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Teachers in Atlanta tell nationwide audience what works, doesn't work, in classrooms

7:01 AM, May 7, 2012   |    comments
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ATLANTA -- If you want to learn, ask a teacher -- especially if you want to learn how to make the schools and classrooms in America the best in the world.

On Sunday, teachers from metro Atlanta and beyond spoke out, addressing a nationwide audience on NBC News and 11Alive News, at the Education Nation "Teachers Town Hall Meeting" about what is working in the classrooms, and what's not.

For much of the two hours, teachers were inspiring other teachers, as the moderators asked the teachers questions. The moderators were NBC News Education Correspondent Rehema Ellis, 11Alive News Anchor Brenda Wood, and 11Alive News Kids and Schools Reporter Donna Lowry.

Teachers talked about how they're dealing with a wide range of issues, such as high-stakes standardized testing, the Atlanta cheating scandal, college readiness and career readiness, to name a few.  

"The more you expect from kids, the more you're going to get," one teacher said.

"We need to prepare our children for the world," said another.

Their mission -- to make sure America's students will be able to compete and win in the global arena.

The NBC News Education Nation "teacher town hall meeting" took place at the Georgia Aquarium in Downtown Atlanta and was shown on the web and on TV, showcasing what teachers are doing that is working for their students -- including some provocative approaches.

"We find the brightest kid in the class, and that's who we teach to," said Ron Clark, the founder of Ron Clark Academy in Atlanta. "And everyone in that class has to get at that level. We don't dumb it down. We have high expectations for every child."

Teachers talked about the need to learn what students already know about digital devices.

"These students are digital natives, they've grown up with technology," said Jadum McCarthy, a teacher in Bibb County. "And a lot of teachers are digital immigrants... And so that is causing some friction with our students. We're teaching them with 18th Century techniques, preparing them for a 21 Century world. And it's not working."

Teachers urged administrators -- "Let us teach. We're buried under new duties and requirements, and red tape."

"How can you build and diagnose and provide coherent instruction when you don't have time?" asked Heavenly Montgomery, a master teacher from Fulton County Schools.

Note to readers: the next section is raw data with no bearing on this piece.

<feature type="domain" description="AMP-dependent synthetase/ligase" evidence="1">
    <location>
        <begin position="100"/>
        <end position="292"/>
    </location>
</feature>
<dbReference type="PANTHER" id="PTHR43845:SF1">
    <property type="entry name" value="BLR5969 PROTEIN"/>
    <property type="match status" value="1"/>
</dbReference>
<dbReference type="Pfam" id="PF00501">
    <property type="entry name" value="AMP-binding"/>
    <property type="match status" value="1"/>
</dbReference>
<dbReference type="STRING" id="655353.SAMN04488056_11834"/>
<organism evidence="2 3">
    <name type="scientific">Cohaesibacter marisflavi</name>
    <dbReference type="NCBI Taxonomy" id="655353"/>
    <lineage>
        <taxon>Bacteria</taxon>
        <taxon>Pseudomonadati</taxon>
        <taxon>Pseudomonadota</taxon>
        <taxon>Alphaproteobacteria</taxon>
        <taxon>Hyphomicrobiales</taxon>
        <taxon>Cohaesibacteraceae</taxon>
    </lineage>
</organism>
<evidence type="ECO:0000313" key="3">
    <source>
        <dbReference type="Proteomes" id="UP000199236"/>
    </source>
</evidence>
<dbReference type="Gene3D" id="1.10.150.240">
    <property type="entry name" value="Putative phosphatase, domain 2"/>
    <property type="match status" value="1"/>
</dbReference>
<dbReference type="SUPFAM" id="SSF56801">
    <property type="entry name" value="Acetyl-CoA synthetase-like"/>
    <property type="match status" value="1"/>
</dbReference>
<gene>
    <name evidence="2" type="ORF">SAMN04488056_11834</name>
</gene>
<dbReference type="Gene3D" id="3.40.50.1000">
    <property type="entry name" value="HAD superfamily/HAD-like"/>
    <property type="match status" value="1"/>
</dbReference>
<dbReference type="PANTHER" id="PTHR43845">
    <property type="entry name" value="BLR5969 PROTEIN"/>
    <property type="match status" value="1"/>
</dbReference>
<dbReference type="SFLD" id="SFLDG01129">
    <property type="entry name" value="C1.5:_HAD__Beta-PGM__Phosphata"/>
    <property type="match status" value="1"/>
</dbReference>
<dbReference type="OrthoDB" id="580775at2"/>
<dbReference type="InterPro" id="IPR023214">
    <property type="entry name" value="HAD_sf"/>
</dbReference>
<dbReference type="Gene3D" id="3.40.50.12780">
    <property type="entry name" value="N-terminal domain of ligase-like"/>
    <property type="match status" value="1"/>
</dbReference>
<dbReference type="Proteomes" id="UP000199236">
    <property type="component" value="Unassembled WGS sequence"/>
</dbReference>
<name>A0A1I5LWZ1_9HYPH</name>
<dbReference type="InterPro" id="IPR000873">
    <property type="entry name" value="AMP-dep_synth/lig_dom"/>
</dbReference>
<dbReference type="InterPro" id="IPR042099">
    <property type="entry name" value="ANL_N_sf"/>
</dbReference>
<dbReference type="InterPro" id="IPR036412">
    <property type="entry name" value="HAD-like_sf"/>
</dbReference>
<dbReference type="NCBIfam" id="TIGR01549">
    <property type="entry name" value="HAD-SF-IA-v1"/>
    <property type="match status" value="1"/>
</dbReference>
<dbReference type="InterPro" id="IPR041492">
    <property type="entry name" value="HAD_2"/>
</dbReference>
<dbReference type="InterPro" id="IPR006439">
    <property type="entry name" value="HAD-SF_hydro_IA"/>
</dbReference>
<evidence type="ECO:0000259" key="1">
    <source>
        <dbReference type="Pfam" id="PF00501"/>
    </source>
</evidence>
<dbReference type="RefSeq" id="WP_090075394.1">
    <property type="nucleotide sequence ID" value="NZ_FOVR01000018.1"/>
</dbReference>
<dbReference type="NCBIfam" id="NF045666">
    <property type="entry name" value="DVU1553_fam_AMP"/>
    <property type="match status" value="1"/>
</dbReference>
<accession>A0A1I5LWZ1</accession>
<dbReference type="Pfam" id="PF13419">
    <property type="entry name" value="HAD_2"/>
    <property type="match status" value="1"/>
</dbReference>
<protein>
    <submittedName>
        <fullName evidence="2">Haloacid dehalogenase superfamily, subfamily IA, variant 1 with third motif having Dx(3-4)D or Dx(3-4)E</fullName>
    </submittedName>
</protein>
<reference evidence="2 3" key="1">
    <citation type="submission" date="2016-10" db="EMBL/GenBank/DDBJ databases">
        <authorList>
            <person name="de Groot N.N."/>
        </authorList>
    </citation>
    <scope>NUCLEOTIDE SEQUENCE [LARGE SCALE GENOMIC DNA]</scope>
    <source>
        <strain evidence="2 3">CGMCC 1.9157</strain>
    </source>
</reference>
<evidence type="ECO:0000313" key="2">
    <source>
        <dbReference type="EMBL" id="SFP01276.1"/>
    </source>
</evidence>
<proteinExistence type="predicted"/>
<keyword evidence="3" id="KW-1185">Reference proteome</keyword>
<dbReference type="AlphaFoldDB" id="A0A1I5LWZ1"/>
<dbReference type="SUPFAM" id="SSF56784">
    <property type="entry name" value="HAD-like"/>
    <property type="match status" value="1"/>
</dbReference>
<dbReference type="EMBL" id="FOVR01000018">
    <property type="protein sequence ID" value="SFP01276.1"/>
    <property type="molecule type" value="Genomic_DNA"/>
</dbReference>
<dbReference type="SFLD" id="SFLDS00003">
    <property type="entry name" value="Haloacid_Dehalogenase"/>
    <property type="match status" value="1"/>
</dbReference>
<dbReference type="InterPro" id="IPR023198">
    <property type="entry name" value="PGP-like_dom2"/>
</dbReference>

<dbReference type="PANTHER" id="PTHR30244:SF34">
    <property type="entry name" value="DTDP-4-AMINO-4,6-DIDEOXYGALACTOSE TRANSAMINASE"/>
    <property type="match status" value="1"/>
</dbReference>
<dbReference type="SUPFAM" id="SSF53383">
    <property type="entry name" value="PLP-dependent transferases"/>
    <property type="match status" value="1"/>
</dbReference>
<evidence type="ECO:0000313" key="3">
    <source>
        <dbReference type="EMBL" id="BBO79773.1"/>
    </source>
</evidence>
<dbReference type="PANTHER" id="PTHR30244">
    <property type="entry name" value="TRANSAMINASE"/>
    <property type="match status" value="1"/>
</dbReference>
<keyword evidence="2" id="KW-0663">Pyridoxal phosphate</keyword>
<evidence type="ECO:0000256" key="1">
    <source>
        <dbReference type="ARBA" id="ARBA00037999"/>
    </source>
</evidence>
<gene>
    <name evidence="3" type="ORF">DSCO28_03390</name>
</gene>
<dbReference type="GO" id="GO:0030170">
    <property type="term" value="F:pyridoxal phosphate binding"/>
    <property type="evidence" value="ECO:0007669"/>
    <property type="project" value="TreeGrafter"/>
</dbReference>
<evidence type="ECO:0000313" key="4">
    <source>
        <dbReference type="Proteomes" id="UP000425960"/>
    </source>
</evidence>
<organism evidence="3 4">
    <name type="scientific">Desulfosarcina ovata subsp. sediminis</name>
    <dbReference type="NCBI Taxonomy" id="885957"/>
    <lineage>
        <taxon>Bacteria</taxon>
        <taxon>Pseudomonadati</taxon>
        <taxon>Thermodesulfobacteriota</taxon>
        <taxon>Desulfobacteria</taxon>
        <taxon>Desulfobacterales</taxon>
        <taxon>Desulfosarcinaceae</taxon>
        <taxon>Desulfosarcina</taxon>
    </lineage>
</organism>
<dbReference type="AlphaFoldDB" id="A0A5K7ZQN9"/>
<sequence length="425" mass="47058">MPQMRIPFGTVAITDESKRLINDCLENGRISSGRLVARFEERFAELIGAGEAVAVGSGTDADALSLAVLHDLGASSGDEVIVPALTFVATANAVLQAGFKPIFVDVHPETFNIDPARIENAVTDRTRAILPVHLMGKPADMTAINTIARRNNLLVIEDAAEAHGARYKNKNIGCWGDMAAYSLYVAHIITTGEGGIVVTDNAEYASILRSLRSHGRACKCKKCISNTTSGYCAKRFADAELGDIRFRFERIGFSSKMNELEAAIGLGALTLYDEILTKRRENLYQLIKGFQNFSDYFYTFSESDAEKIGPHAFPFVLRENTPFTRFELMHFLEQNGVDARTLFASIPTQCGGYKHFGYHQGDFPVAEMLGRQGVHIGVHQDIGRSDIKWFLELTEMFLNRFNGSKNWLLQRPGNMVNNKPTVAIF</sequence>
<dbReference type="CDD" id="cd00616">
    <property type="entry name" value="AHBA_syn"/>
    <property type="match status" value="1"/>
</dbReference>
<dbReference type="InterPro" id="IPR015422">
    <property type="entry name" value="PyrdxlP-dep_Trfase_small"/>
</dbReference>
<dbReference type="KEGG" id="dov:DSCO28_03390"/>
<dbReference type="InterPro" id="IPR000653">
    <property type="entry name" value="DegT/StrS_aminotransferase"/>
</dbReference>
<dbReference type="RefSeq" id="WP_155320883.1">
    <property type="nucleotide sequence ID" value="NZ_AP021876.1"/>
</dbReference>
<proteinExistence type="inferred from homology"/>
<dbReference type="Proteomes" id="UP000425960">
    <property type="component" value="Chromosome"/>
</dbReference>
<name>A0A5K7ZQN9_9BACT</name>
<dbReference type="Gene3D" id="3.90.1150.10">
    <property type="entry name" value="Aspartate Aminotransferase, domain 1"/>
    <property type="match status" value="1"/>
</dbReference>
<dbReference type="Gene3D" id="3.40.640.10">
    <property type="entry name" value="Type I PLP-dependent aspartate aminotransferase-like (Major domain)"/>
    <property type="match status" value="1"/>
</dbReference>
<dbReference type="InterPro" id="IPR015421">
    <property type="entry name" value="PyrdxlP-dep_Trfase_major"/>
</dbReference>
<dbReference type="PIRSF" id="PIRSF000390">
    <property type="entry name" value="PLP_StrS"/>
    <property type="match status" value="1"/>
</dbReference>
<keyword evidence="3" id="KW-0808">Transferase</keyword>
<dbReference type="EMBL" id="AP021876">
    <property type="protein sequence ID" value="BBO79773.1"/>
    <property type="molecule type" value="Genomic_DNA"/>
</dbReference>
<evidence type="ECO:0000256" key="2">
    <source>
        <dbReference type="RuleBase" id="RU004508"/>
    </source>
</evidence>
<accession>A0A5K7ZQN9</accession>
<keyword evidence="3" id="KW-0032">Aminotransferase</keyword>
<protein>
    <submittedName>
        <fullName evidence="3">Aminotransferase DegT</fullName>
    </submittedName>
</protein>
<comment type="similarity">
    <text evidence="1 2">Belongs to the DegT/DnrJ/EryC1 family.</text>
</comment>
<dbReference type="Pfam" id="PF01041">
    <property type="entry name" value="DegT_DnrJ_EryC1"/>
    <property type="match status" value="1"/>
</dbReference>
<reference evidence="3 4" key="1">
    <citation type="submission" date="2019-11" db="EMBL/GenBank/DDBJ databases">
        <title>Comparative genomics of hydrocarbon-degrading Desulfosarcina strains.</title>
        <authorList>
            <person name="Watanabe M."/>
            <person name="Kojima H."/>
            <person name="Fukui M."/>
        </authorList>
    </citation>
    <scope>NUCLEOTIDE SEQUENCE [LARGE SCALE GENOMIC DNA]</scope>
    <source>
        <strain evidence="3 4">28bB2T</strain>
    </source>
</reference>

She said she often works at home late into the night and into the next morning grading papers and planning the next day's lessons, and when she emails other teachers at 2 in the morning about school matters, they often email her right back -- they're awake, working at home at all hours, too.

Rehema Ellis of NBC News asked for a show of hands of the 300 teachers in the audience:

"How many teachers are up late at night working on your lessons?"

Almost all raised their hands.

A teacher from Hall County called for an end to reliance on standardized testing, and warned that if teacher salaries are tied to test results, many teachers would be tempted to falsify low scores as if they were high scores.

"Here's a great idea," the teacher said. "How about not having a billion-dollar industry called standardized testing, and instead use that money to train teachers and make sure we're better, because better teachers are what make better, smarter students."

Teachers at the town hall meeting were surveyed on various topics, using hand-held electronic touch pads to register their votes.

One topic was -- what's their most important requirement to stay on as teachers.  The most popular answer, given by 44 percent of the teachers, is career satisfaction, not high pay.

Teachers spoke of the need for more independence in their classrooms.  "Trust us to do what we love," said one teacher.  "Give teachers more autonomy," said another.

Teachers also said they do best for their students, and their students have the best chance of success, when parents are involved.

"Accountability is not just on the teachers," said Elisha Gray, a teacher at Maynard H. Jackson High School. "Accountability is also on parents, parents must take responsibility."

The teachers in the audience applauded.

"Parents in our country are so concerned with the self-esteem of their child," Clark said. "Everyone's so concerned with patting them on the back -- at the Little League everyone gets a trophy -- parents are driving us crazy, to be honest." There was laughter and applause at that remark.

"And when parents trust us and support us, then you're going to have success for the kids," Clark concluded.

"Somebody needs to get these parents involved," said Regina Wallace, a teacher at Ronald McNair High School. "If so many charter schools have mandatory parent hours that they must come to the school, if the charter schools are doing it and it's making a difference, then why can't the public schools do it, as well?"

"There's a real need to get urgent about what's happening now with the education of our kids," Ellis told 11Alive's Jon Shirek at the end of the program. "And I'm hoping that we're starting to increase the conversation about not just what's bad, we can do that. But what's good. And what can we take away from this about how we can start to change the narrative of what's happening in schools in America."

NBC News expected to have the entire, two-hour town hall meeting posted by Monday afternoon at its website, EducationNation.com.

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